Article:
After arranging to review the PS Audio Stellar phono preamplifier, I realized that the first time and only time I’ve reviewed a PS Audio product was way back in 2008, when the GCPH phono stage arrived on my doorstep. I evaluated about a dozen phono stages in the $800 to $1200 range over the course of that year and while I ultimately chose the Lehmann Audio Black Cube SE as the one I liked the best (I bought it and still have it around somewhere), I was equally impressed with the GCPH for some very cogent reasons.
The Lehmann didn’t offer a lot in the way of user-friendly features, but it sounded good, perhaps just a tad better than the PS Audio unit. The GCPH, however, had an insane set of features for just $1000. It was the first phono preamp I ever used that allowed you to load your cartridge via the remote control, a feature that still impresses the heck out of me to this day. It really could’ve gone either way—it was really a toss-up between the two. Did I choose correctly? I’m still not sure.
The 2010 reprint of the GCPH review on my Vinyl Anachronist blog is, to this day, one of my five most read blog entries over the last decade. I found this curious at first, but I’ve been told that PS Audio has a HUGE following among audiophiles and they read absolutely everything about Paul McGowan’s unique products.
As I wrote in that review back in 2010, “What if the best phono preamplifier in the world cost just $1000? Would the audio world be turned on its ear? Would the manufacturers of all those $5000 to $10,000 phono stages sprint back to their respective drawing boards?” Now I have to ask almost the same questions about the latest PS Audio phono preamplifier, the Stellar.
I say almost because the PS Audio Stellar is $2499, not $1000. It’s a far more mature product with plenty of new technologies employed in the design. Still, there’s plenty about this phono stage that reminds me of the GCPH. It has an amazing list of features, it’s easy to use, and the sound is immediately engaging, albeit in a slightly different way than the older model.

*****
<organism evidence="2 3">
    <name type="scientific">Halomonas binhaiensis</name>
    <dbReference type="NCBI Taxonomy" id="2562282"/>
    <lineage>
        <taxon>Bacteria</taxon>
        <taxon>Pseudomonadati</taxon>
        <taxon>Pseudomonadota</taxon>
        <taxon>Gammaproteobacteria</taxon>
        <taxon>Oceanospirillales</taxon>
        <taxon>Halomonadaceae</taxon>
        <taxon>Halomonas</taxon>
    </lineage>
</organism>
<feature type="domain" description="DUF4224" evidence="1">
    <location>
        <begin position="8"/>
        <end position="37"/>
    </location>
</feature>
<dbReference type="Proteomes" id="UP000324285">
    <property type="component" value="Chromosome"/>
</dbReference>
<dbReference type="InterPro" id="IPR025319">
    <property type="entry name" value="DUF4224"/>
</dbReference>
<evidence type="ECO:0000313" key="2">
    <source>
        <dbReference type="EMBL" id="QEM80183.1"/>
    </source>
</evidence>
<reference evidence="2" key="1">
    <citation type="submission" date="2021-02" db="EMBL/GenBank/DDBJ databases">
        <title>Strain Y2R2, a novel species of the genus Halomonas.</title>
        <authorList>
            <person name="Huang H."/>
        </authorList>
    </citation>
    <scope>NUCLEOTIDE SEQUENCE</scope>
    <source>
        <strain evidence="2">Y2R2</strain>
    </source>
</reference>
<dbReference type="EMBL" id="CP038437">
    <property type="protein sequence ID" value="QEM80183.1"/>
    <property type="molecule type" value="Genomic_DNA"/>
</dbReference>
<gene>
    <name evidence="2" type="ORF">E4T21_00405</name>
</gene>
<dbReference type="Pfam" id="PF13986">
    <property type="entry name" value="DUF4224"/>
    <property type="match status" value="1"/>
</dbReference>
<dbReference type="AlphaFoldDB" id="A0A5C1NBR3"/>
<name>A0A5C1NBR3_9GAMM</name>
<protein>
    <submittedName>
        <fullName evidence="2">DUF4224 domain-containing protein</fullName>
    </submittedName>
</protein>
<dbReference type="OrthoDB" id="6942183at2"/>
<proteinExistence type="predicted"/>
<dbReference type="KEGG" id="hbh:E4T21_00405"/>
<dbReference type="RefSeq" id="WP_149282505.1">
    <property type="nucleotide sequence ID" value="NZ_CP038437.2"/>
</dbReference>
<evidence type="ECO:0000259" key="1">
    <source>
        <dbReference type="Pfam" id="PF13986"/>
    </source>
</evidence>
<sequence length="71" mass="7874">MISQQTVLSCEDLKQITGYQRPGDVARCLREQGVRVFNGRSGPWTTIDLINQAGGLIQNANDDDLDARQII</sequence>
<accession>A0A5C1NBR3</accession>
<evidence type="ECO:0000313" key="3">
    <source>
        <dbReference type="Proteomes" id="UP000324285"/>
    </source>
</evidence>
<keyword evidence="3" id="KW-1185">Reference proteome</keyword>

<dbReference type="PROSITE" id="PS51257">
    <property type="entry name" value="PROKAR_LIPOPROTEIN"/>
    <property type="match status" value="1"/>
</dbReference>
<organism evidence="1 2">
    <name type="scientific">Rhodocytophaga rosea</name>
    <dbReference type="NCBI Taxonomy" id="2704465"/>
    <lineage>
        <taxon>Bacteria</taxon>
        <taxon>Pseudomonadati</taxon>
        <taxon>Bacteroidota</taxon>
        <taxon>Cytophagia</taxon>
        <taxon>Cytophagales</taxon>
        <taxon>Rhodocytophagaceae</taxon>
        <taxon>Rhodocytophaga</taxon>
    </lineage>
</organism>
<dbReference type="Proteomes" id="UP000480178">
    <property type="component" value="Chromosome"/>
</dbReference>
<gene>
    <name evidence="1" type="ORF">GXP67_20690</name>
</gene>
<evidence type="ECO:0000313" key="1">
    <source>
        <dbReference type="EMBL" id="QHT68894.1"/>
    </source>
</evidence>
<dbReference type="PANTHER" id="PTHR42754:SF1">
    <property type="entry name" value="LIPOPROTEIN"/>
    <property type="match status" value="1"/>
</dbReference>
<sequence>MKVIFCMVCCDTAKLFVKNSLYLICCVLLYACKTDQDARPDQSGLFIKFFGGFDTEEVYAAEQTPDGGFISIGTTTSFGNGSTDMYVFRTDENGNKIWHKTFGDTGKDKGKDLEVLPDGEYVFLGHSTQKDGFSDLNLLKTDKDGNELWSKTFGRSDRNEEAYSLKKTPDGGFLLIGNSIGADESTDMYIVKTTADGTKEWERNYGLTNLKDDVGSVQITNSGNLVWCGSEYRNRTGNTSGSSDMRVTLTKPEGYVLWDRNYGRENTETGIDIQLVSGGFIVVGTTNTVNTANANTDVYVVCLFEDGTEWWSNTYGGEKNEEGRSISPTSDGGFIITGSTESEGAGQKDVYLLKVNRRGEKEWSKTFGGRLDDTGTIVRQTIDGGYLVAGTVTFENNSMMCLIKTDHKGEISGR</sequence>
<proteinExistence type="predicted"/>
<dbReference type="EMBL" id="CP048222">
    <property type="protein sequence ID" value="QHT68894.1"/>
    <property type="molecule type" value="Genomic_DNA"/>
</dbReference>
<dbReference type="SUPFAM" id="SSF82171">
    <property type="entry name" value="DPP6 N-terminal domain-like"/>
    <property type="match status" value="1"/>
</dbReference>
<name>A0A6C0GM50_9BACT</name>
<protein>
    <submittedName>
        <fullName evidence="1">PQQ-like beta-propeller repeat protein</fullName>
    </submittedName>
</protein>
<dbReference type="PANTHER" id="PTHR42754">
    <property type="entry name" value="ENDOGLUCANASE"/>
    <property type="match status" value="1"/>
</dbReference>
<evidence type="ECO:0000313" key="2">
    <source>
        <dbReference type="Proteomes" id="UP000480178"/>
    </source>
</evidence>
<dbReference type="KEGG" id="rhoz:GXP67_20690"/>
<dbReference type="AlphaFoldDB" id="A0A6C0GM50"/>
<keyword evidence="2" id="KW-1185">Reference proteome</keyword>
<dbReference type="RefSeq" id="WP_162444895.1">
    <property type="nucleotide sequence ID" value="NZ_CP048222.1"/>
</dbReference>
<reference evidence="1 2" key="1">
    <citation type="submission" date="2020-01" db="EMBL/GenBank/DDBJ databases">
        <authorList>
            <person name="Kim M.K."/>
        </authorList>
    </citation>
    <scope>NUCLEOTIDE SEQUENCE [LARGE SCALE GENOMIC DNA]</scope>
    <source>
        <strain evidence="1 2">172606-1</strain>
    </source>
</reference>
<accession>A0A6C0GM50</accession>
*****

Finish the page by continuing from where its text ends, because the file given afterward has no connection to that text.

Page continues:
Under the Hood
The PS Audio Stellar phono preamplifier is engineer Darren Myers’ baby. Much of the accompanying literature focuses on Myers’ attempt to build the finest PS Audio phono stage ever, which is significant because the company’s first product, built way back in 1975, was also a phono pre. Myers took advantage of the latest generation of FET semiconductors and class A analog circuitry to create a phono stage that has a warmer, almost tube-like feel. He accomplished this by eschewing integrated circuits for a fully discrete FET design. The main objectives were creating the lowest possible noise floor with lots of headroom to handle the “wildest dynamics” from the “punchiest cartridges.”
In other words, cartridge designs have changed (for the better) and the phono stage has to adapt to the improved performance.
As I’ve already mentioned several times, the PS Audio Stellar has a magnificent range of features—many which are identical to the GCPH. Yes, you can load the cartridge via remote control and you can pick between 60, 100, 200 and 47k ohms as well as custom settings. You can also use the remote to choose between the MM and MC inputs, and three levels of gain for MM (44, 50 and 56 dB) and three for MC (60, 66 and 72 dB). The biggest button on the remote is a mute button, which is easy to locate in case your phone rings or someone knocks on the door. (I usually ignore both scenarios during a listening session—or any other time, really.)
On the rear panel you get 12V trigger input and outputs, presumably for use with other PS Audio Stellar components. You’re also treated to balanced and unbalanced outputs, and manual counterparts for many of the remote functions.
Set-up was easy—I made my connections, turned everything on and used the remote for the cartridge settings. At no point during the review period did I experience any glitches, idiosyncrasies or surprises. The PS Audio Stellar performed flawlessly.
The PS Audio Stellar is, according to the website, a “triumph of performance,” so I had no qualms about matching this $2500 phono pre with first-rate analog rigs including the Palmer 2.5 turntable with the Audio Origami PU7 tonearm, and the Fern & Roby Montrose turntable with matching arm. I used three relatively affordable yet over-achieving MC cartridges: the ZYX Bloom 3, the Hana ML and the Sumiko Starling. Since the 2.5 was at the end of its review period and the Montrose was just breaking in, I spent most of the time using the Palmer/Audio Origami/Hana rig with the Stellar.